Friday of the 14th Week in Ordinary Time

It’s hard to imagine Joseph’s story ending on such a positive note.  After all, it started out with him being sold into slavery by insanely jealous brothers.  His father thought he was dead.  Joseph could have easily arrested his brothers when they showed up begging for food—if not have them put to death on trumped-up charges—and I suppose he could have walked away feeling perfectly justified.

What would move him to choose the road of mercy and forgiveness and not that of judgment?  Joseph must have known deep in his heart how much God had been looking out for him.  He could have been killed more than once, or ended up like most other slaves of Egyptian royalty.  But instead, Joseph ended up safe and sound, virtually running the whole nation, with a wife and children to boot.  Joseph knew that his good fortune was more than luck; he saw God’s loving and providential hand at work in his life, and that softened his heart towards his brothers.  Rather than seek vengeance on them, he became an instrument of the same mercy that God had lavished on him.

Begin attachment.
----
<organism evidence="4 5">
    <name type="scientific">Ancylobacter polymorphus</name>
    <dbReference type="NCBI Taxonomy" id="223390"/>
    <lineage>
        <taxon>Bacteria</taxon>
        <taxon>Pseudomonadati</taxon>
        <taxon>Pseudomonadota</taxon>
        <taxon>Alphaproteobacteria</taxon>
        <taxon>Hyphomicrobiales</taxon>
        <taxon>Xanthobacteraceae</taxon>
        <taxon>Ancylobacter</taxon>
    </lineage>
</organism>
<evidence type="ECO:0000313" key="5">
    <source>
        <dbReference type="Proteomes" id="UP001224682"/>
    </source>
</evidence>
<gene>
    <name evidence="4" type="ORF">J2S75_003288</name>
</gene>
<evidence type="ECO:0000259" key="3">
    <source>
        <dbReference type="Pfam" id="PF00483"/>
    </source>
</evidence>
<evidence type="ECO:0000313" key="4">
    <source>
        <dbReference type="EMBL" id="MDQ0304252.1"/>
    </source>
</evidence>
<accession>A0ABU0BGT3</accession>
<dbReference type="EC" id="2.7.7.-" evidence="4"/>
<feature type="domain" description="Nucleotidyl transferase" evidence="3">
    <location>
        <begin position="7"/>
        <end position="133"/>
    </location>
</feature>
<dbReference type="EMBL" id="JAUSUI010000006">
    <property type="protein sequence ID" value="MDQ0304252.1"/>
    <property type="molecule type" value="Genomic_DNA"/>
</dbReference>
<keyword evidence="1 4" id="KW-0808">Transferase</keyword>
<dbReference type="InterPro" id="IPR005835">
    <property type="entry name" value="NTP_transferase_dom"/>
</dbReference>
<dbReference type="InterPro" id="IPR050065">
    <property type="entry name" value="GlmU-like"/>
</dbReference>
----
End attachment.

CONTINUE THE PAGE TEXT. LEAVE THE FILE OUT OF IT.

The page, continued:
Some of us may have experienced relationships that have soured over time.  We all know what it feels like to be hurt by the careless word of someone we care for or by a friend’s lack of kindness during a time of struggle.  In all of these situations, we are like Joseph, and we have to decide whether to sit in judgment or to try hard to forgive.  But we can make that decision to forgive only as we let God help us.  Only he can produce divine mercy in our hearts.

When we open ourselves to God we open ourselves to his grace; grace that empowers us to let go of anger and resentment.  Even if the one who has hurt us is not able to ask us for forgiveness, we can still extend God’s mercy to them.  Besides, you never know what the future holds.  Perhaps that person will come back into your life one day, just as Joseph’s brothers showed up out of the blue.  God loves giving his children happy endings—endings which we can accelerate by our own hearts of forgiveness.

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